According to the U.S. Sentencing Commission, the number of federal marijuana sentences handed down has fallen for the 5th straight year.
In 2016, 3,534 people were sentenced for marijuana-related crimes at the federal level. The lion’s share of these convictions, 3,398 to be exact, were tied to trafficking cases; many of the remaining sentences involved simple possession. It is important to note that some of the cases with lesser charges may be the result of plea bargains.
These federal convictions have been steadily decreasing since 2012 when Colorado and Washington became the first states in the country to legalize marijuana for adult use. The first year after legalization saw federal marijuana convictions fall by 29% from 6,992 to 4,942.
Though marijuana remains highly illegal at the federal level due to its Schedule I listing in the Controlled Substances Act, there have been protections in place since 2013 that allow federal prosecutors to turn a blind eye to various marijuana-related activities, provided the subject is complying with their local state cannabis laws.
These statistics reveal a troubling trend, however, when you look at the proportion of cases that get pleaded out versus the ones that go to trial. In each of the last five years, roughly 97% of people charged with a federal drug-related crime plead guilty rather than let the case reach trial.
According to Human Rights Watch, “Only three percent of federal drug defendants go to trial. Plea agreements, once a choice to consider, have for all intents and purposes become an offer drug defendants cannot afford to refuse.”
The United States justice system has long been hailed as fair and just because of the availability of an impartial trial to anyone accused of a crime, but that option has become less appealing than ever. According to Human Rights Watch, the reason 97% of these federal drug cases get pleaded out is because, regardless of guilt, the accused cannot afford to risk going away for a much longer sentence, a very real possibility if their case reaches trial.
But prosecutors also threaten to increase defendants’ sentences if they refuse to plead. Perhaps their most powerful threats are based on two statutory sentencing provisions that can dramatically increase a drug defendant’s sentence. Under 21 U.S.C. §841(b)(1) prior felony drug convictions can dramatically increase a mandatory minimum drug sentence. Under 18 U.S.C. §924(c) prosecutors can file charges that dramatically increase a defendant’s sentence if a gun was involved in the drug offense. Prosecutors will threaten to pursue these additional penalties unless the defendant pleads guilty – and they make good on those threats.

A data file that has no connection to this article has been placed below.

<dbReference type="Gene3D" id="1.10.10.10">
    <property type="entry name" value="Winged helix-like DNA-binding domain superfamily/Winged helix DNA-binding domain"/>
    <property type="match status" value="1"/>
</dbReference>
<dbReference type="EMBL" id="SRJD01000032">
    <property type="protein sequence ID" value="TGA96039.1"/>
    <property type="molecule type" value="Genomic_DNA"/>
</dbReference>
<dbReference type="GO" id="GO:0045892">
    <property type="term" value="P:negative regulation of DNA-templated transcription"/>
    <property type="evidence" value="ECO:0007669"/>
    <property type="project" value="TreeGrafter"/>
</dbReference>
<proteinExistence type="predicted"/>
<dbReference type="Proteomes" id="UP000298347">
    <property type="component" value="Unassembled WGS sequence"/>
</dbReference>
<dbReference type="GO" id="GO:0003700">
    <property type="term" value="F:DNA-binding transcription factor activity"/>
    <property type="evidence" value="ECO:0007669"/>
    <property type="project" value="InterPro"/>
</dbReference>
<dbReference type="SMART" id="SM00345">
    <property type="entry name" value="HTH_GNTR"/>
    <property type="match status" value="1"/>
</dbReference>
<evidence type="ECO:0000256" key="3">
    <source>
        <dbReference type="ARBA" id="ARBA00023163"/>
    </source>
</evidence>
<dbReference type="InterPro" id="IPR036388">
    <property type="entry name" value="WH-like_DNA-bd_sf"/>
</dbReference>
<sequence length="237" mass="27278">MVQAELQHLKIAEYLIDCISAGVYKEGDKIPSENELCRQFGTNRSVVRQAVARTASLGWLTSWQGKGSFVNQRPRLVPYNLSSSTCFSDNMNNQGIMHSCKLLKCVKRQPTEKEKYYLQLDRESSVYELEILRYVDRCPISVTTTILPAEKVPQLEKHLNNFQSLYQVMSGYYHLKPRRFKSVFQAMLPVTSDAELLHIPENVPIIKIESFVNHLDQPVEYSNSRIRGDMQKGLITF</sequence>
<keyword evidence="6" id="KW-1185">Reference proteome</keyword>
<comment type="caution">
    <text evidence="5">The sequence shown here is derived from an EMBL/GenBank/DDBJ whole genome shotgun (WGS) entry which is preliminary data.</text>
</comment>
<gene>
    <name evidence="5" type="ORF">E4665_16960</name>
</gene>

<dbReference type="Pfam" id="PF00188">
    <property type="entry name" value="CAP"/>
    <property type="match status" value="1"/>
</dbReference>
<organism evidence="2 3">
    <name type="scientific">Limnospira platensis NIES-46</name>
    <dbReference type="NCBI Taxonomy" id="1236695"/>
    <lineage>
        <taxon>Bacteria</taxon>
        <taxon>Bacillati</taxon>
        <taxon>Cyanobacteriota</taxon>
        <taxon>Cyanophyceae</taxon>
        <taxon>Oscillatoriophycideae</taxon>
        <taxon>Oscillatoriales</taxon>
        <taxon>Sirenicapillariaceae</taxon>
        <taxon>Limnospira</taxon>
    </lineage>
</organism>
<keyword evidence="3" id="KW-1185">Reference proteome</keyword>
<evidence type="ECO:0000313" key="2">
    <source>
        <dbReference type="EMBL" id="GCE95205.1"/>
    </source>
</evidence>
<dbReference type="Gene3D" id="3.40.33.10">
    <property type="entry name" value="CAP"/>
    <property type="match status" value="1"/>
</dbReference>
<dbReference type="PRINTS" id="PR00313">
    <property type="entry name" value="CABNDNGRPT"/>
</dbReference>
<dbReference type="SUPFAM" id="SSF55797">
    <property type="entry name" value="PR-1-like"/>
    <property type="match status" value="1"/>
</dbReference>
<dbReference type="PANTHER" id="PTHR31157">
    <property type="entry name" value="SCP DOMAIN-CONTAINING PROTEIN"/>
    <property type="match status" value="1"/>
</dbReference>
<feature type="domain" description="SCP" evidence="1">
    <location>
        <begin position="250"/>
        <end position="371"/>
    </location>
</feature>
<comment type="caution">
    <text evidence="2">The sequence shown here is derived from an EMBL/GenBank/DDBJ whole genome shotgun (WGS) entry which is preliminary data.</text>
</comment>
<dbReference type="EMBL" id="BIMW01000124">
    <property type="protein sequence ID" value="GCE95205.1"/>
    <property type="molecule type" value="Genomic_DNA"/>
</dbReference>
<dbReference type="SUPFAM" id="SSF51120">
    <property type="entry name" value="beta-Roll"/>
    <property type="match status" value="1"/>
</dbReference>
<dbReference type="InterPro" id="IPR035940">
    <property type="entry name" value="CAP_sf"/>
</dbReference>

Of the cases that do not get plea bargained down and actually reach trial, about 90% of the accused are convicted as guilty.
Because federal prosecutors have nearly unbridled power to choose the specific charges they wish to place on a defendant without input from the judge, they tend to select charges with mandatory minimum sentencing requirements to place extra pressure on the accused to plead guilty ahead of trial. If the defendant declines to accept a plea bargain, the choice can almost be used against them, as they are punished for utilizing their Constitutional right to a fair trial.
“We now have an incredible concentration of power in the hands of prosecutors,” said Richard E. Myers II, a former Assistant United States Attorney and current Associate Professor of Law at the University of North Carolina, to the New York Times. Myers said prosecutors have so much power now that “in the wrong hands, the criminal justice system can be held hostage.”
Even though it is a welcome sight to see falling marijuana sentencing statistics, it is important to make sure federal prosecutors aren’t gaming the system to avoid reaching a jury of the defendant’s peers.
These federal sentencing statistics do not include local and state cases, where the vast majority of drug policing occurs. According to the FBI, more than 500,000 people were arrested by their local or state law enforcement for marijuana possession alone in 2015, whereas only 3,500 individuals were convicted at the federal level for similar crimes the same year.
Last week, President Trump requested that all of the remaining 46 Obama-appointed federal prosecutors submit their resignations, a move that surprised many but does actually have some precedence, especially in a transition of partisan control. Over the next 4 years, it will be interesting to watch how a new class of federal prosecutors with a new set of ideals will affect these sentencing statistics.
Cover Image Courtesy of Allie Beckett